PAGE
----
[Updated at 2:12 p.m. ET]
The three high schools in the school district of Moore, Oklahoma, still will have graduation ceremonies Saturday at the Cox Convention Center in Oklahoma City despite Monday's storm, Moore Public Schools Superintendent Susan Pierce said Tuesday.
[Updated at 1:50 p.m. ET]
More from the news conference: Oklahoma City Mayor Mick Cornett said normal electric service should be restored to the city's Draper Water Treatment Plant soon. Customers should eventually notice normal water pressure, he said. Monday's storm knocked out power to the plant, and authorities, hours later, put the facility on generator power.
[Updated at 1:38 p.m. ET]
Back at the news conference: Moore Fire Chief Gary Bird just told reporters that searchers haven't yet examined every structure and vehicle in Moore, but they intend to do so by tonight. And everything will be searched three times before searchers are done, he said.
[Updated at 1:35 p.m. ET]
We're still listening to the news conference, but here's another piece of news that came from elsewhere: Homeland Security Department Secretary Janet Napolitano will travel to Oklahoma on Wednesday to meet with state and local officials "and ensure that first responders are receiving the assistance they need in ongoing response and recovery efforts," the department announced.
The department also said that Napolitano will travel to Joplin, Missouri, on Wednesday to mark the second anniversary of a devastating tornado there.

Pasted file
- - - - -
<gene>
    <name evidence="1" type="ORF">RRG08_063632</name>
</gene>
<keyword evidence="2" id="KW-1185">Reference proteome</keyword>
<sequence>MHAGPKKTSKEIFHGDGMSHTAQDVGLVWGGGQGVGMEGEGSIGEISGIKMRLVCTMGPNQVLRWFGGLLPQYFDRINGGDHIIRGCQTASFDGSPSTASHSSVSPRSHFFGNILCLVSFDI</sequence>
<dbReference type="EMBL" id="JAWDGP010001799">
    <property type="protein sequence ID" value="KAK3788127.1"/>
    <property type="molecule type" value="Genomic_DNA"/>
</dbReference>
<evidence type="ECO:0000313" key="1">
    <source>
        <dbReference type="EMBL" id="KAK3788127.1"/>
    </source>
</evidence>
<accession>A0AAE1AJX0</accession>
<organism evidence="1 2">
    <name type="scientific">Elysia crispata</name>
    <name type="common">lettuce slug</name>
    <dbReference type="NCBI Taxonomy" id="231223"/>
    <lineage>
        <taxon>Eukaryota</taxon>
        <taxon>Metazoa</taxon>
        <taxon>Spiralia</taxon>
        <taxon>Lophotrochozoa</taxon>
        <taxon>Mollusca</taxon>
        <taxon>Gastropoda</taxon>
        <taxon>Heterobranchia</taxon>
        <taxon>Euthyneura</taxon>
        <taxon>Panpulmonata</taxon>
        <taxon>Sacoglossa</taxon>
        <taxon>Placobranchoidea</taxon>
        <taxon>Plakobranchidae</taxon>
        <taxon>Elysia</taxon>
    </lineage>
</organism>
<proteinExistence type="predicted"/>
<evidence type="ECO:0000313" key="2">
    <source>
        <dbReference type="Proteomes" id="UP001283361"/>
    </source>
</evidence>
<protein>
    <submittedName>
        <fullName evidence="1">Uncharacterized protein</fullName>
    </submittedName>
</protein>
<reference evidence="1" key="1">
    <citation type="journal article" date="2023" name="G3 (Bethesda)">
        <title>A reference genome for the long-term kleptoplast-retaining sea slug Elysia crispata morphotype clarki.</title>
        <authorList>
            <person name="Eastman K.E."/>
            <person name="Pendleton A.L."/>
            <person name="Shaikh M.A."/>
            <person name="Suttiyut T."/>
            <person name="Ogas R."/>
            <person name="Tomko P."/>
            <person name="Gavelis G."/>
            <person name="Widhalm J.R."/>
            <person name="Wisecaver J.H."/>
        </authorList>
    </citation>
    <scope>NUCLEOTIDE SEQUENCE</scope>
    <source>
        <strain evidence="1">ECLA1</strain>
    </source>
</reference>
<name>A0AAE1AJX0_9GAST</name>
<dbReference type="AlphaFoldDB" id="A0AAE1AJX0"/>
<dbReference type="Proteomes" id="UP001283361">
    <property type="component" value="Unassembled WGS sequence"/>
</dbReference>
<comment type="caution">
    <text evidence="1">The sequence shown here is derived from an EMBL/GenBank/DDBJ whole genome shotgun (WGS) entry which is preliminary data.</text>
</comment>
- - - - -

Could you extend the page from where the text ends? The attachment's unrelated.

[Updated at 1:31 p.m. ET]
More from the news conference: Oklahoma Gov. Mary Fallin says the state has established a website where people can get information on services available to people affected by the storm: http://www.ok.gov/okstrong/.
She also said state lawmakers are working on a measure that would allow the state to tap its "rainy day savings account" to create an emergency fund. That fund would be used to, among other things, help local governments fund their services. One example, she said, would be helping communities pay for overtime for emergency responders.
[Updated at 1:23 p.m. ET]
Oklahoma officials have just started a news conference -- we might get updates on search and recovery efforts.
Oklahoma Gov. Mary Fallin has kicked off the news conference by saying that although Monday's incident was "one of (the) most horrific storms and disasters that this state has ever faced," Oklahoma "will get through this."
"We will overcome. We will rebuild. We will regain our strength," she said.
[Updated at 1:19 p.m. ET]
A foundation of Oklahoma City Thunder basketball star Kevin Durant has pledged $1 million to the Red Cross for disaster relief efforts.
[Updated at 1:11 p.m. ET]
NASA just sent out an image of the storm system that generated Monday's tornado, taken from one of its satellites. The image was taken at 2:40 p.m. CT on Monday "as the tornado began its deadly swath," NASA said on its website.
The tornado was on the ground for about 17 miles, the National Weather Service says -- starting 4.4 miles west of Newcastle, Oklahoma, and ending 4.8 miles east of Moore, Oklahoma.
[Updated at 12:55 p.m. ET]
At least 237 people were injured on Monday in the tornado and storm that devastated central Oklahoma, the state's Office of Emergency Management said Tuesday, citing the Health Department.
At least 24 people were killed in the disaster, an official with the state medical examiner's office said earlier Tuesday.
[Updated at 12:13 p.m. ET]